A legislator in Maryland has responded to the use of commercial DNA results in criminal cases. And I’m here for it ALL day.
Charles E. Sydnor, III is now on my radar. He should be on yours too.
For starters, he’s a delegate in the house in the state of Maryland, representing district 44B in Baltimore County, having secured this position in 2015. He’s a lawyer by trade who is assistant general counsel for an affordable housing organization. He’s a husband and father to three girls. He’s also a concerned citizen. His current list of submitted legislation includes:
HB011: “Juveniles Charged as Adults – Confidentiality of Photos and Videos – …provisions of law relating to the confidentiality of juvenile records apply to photographs or videos of a child taken by a governmental entity during the arrest or booking of the child.”
HB091: “Homeowner’s Insurance – Discrimination in Underwriting and Rating – Status as Surviving Spouse – Prohibiting an insurer, with respect to homeowner’s insurance, from increasing the premium for an insured who becomes a surviving spouse based solely on the insured’s change in marital status.”
He’s also a co-sponsor on HB073, which makes seeks to increase the minimum criminal sentence that disqualifies people from jury service from six months to one year.
One of his recent submissions has caught the eye of news outlets. This one should be of special interest to genealogists and family historians who employ the use of DNA in their research pursuits.
“Maryland’s legislature is considering expanding restrictions on how law enforcement uses DNA databases to identify criminal suspects.
Maryland is the only state that already prohibits police from using familial DNA searches of samples within criminal databases. Del. Charles Sydnor tells The Daily Record that using commercially available databases like AncestryDNA or 23andMe would undermine that law and violate Marylanders’ constitutional rights.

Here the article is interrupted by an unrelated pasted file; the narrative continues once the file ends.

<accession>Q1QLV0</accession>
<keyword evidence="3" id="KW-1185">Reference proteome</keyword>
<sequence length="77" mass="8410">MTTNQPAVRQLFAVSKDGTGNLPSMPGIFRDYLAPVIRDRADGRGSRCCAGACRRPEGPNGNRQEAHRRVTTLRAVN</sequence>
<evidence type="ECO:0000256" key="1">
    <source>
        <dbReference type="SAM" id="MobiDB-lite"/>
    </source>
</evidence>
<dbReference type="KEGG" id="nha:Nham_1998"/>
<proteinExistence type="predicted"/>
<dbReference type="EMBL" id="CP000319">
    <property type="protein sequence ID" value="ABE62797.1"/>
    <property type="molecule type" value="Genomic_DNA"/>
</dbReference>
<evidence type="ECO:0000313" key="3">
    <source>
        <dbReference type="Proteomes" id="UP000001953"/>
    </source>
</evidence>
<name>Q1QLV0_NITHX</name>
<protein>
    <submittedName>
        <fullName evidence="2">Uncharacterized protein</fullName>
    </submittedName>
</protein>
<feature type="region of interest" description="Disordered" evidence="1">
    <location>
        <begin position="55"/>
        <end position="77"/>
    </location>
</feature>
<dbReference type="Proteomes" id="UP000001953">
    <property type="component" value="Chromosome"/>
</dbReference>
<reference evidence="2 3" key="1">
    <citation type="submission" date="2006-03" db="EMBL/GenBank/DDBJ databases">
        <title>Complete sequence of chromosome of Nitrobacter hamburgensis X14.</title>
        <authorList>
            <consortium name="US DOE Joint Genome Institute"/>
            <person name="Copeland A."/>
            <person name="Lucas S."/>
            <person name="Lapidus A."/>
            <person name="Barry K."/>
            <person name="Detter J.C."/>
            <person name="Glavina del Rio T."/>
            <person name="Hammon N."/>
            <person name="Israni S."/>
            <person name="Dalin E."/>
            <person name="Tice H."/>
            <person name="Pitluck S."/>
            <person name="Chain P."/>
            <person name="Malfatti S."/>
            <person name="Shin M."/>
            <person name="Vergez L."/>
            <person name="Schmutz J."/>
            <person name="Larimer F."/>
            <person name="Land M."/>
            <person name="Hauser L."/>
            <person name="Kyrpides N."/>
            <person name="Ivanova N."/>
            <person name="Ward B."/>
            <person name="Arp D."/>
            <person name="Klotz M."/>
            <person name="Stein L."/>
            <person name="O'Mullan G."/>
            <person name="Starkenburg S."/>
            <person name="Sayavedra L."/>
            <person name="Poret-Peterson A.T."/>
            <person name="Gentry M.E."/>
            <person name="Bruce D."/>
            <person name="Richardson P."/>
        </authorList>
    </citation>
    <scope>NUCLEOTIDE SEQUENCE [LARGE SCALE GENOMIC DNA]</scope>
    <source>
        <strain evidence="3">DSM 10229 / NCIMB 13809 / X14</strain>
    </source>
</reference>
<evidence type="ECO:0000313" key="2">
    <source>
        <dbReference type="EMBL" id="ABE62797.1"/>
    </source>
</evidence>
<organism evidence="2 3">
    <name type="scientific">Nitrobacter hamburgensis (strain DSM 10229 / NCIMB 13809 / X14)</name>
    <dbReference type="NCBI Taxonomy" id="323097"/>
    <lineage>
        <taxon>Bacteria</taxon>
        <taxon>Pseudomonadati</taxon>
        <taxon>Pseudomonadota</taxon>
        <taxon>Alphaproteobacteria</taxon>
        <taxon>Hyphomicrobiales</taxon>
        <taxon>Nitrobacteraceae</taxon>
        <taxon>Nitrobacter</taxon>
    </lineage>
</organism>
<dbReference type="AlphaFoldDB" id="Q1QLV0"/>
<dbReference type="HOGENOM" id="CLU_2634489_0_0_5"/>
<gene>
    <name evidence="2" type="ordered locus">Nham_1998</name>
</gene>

His legislation would extend the ban to include those private, commercial databases.”
You read that correctly. HB0030, Public Safety – DNA Analysis – Search of Data Base, would effectively end the practices I addressed in “You want what? I’ll pass” and “It Was Always More Than Just an Email.” There’s a lot to unpack in that quote from the Associated Press though.
Taking a Look at Implications
The fact that Maryland is the only state that does not allow law enforcement to use what the genetic genealogy community calls triangulation within their DNA database systems to track down alleged criminals should be shocking, but as a person of color, it isn’t.
Further, the proposed legislation has the potential to end the practice of what I’ve called genetic stop and frisk in it’s tracks nationally. The influence of Maryland on national politics is almost impossible considering its proximity to the nation’s capitol, Washington, DC. Many of those elected to Congress, and those that work in their staff, live in Maryland. The potential spill over isn’t a far fetched thing to consider.
Additionally, let’s consider how an error generated by a private, commercial DNA company can expose a state to liability in a criminal case. A company can guarantee their results for certain uses like genealogy. On the other hand, the company is not a legally contracted party with the state and thus is not subject to state law or policy regarding management of labs and results when it comes to criminal investigations. This can potentially open civil damages Pandora’s box for a state, especially when the company is not bothering to guarantee their results to begin with, like GEDMatch.
Everyone wants dangerous people off the streets and especially does not want them committing crimes, especially those that directly affect others. On the other hand, states are beholden to and putting an insane amount of trust in entities they don’t control when they allow commercial genealogical DNA tests to be utilized in criminal cases. It may be a risk more states aren’t willing to take. And I’m here ALL day for them choosing not to. Fat meat is indeed greasy after all.